Billy Joel famously sang, “The good old days weren’t always good, and tomorrow ain’t as bad as it seems.” Our recent presidential election was, in many ways, a challenge to America. It was a choice between the hope of going back to the “good old days” or maintaining the status quo. While Sec. Clinton won – just barely – the popular vote, Pres.-elect Trump won the electoral vote. In fact, the winning candidate was – nobody. 55.6% of Americans voted, which isn’t really that bad, considering that the highest percentage since 1952 was 63.1% in 1960. So over 4 out of 10 Americans chose nobody. We are a sad excuse for democratic ideals.
We are stuck in the past and the present because we fear the future. America will, by 2050 (according to the Pew Foundation) no longer have a particular racial demographic. I think it will happen sooner. This makes people very afraid. Because of that fear, many of us are thinking irrationally and saying (and doing) some very nasty things. Hate groups have increased in the last 10 years and hate crimes have spiked in the last week. People do terrible things when they are afraid.
It has become an almost trite thing to say – people fear change. It is also kind of funny, because the only thing that doesn’t change is that everything changes. Economies, leaders, worship styles, food – everything that means anything changes. One of the reasons people love Thanksgiving so much is that we get to eat the same food that we remember growing up – those smells and tastes create in us happy memories that make the day so beautiful. If we in the Northeast don’t get snow on Christmas, we gripe – even though snow has nothing to do with the first actual Christmas. These memories mean a lot to us – they give us something to hold on to when times get tough.
But the good old days weren’t always good – America is an incomplete work in progress. The Constitution is a living document that has been amended many times to fix the parts that weren’t done right. There were times when segments of our population weren’t considered people and when some who were considered people weren’t allowed to vote. We have a history of treating people unequally, and that propensity isn’t gone. This January we will have another new beginning, and nobody knows whether it will be good or bad. Fear of newness has confronted us in the past, and as Americans we have – eventually, and sometimes reluctantly – stood up and demanded that the wrongs being done be righted.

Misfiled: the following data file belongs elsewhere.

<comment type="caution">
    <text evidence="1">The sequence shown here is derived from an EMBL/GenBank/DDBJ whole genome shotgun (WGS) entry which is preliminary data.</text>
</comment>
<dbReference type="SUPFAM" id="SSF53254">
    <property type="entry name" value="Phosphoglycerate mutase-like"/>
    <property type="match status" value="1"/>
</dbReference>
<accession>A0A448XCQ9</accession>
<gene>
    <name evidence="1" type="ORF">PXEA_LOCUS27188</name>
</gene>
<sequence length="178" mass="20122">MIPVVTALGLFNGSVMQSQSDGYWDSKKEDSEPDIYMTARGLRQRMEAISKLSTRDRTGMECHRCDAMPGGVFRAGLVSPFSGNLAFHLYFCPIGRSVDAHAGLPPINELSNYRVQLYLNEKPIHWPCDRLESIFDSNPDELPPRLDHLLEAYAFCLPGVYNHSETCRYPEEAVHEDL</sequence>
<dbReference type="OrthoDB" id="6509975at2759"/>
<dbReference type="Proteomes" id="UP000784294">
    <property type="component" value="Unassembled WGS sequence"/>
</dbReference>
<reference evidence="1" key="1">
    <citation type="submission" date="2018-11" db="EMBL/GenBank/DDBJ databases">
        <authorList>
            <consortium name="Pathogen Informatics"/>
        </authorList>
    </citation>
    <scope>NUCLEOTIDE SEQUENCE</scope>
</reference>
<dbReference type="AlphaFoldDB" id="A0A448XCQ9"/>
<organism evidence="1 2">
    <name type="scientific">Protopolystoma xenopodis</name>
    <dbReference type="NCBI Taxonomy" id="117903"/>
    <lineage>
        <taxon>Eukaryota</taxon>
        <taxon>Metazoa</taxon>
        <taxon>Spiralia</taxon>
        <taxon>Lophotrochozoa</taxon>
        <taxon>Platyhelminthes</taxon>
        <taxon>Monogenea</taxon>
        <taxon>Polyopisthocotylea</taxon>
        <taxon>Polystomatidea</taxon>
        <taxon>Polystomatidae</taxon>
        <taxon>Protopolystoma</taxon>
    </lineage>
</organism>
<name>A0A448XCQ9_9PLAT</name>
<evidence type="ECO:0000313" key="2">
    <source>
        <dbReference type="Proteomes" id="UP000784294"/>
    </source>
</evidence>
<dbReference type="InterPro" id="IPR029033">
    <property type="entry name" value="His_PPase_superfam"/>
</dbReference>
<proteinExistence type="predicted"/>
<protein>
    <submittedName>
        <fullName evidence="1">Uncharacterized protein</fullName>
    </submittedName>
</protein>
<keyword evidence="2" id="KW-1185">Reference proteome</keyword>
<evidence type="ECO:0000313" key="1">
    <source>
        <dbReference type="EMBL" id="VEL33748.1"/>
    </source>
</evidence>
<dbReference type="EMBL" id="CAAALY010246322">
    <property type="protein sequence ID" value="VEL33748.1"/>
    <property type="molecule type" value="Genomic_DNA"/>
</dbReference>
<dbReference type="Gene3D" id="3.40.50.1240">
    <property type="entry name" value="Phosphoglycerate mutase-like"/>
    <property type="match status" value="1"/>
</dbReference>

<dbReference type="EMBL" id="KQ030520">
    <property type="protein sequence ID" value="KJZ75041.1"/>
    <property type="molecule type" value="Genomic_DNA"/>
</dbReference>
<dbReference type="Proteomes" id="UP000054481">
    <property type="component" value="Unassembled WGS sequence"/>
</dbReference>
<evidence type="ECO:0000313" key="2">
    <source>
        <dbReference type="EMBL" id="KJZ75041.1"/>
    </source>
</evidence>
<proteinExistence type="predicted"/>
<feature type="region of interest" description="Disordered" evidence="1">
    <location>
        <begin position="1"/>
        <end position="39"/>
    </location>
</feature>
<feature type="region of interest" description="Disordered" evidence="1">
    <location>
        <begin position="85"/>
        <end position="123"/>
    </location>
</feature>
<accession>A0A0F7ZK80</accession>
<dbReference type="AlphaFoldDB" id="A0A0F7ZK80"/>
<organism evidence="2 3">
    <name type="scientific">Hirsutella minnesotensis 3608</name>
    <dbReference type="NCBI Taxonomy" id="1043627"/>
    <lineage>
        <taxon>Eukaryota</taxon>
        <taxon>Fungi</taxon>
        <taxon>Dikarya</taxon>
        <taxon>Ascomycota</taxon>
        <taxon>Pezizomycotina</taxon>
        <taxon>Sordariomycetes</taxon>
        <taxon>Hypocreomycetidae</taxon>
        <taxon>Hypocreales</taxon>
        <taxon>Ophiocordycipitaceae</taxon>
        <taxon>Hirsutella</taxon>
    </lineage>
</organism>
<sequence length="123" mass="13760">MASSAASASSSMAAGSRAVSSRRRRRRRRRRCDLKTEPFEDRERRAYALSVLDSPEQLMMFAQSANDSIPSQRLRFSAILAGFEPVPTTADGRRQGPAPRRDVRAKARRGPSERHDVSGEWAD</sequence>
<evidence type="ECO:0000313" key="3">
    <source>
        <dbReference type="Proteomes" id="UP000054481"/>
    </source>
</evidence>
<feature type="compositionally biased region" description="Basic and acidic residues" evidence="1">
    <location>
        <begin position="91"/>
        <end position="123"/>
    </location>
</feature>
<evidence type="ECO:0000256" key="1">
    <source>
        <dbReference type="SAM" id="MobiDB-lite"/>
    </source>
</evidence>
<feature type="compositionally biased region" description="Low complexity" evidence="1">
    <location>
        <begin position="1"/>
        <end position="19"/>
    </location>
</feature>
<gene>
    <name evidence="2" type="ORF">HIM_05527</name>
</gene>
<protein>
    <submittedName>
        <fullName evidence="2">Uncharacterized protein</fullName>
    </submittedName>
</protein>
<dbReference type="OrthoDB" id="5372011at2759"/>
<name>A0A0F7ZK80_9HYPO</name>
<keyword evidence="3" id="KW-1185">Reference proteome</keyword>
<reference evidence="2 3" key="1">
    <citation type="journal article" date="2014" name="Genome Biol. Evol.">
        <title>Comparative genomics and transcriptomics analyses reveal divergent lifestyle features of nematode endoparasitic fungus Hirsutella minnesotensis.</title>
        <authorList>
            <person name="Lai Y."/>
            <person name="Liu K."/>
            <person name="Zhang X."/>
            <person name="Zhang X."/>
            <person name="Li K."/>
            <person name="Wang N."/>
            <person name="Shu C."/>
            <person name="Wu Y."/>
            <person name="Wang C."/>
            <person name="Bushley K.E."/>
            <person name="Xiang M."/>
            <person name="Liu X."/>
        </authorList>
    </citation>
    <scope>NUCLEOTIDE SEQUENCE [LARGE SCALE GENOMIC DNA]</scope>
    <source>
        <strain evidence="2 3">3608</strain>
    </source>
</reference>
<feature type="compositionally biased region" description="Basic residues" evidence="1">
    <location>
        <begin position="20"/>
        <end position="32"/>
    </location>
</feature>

Tomorrow ain’t as bad is it seems – if we act like adults and do our best to change America for the better. For those who didn’t vote – shame on you! It is your right to exercise, but it is also your responsibility. For those who voted out of hate, shame on you too! And please, don’t assume I am talking about any particular candidate – there is plenty of hate to go around on all sides. At our very worst, we have supported hate and violence, but at our very best, we have been the hope of the world. I believe in the future – as long as it is more about equality than it is about oppression. If things go well, we should all applaud. If they do not, we must – must – stand up and be counted. I hope for peace in your life and mine.
Pastor Steve Ohnsman serves Calvary UCC in Reading, PA. He has a BA in Religion & Philosophy from Wilmington College (OH), and M.Div. from Drew Theological Seminary (NJ), and D.Min. from United Theological Seminary (OH), and a Ph.D. from Alvernia University (PA).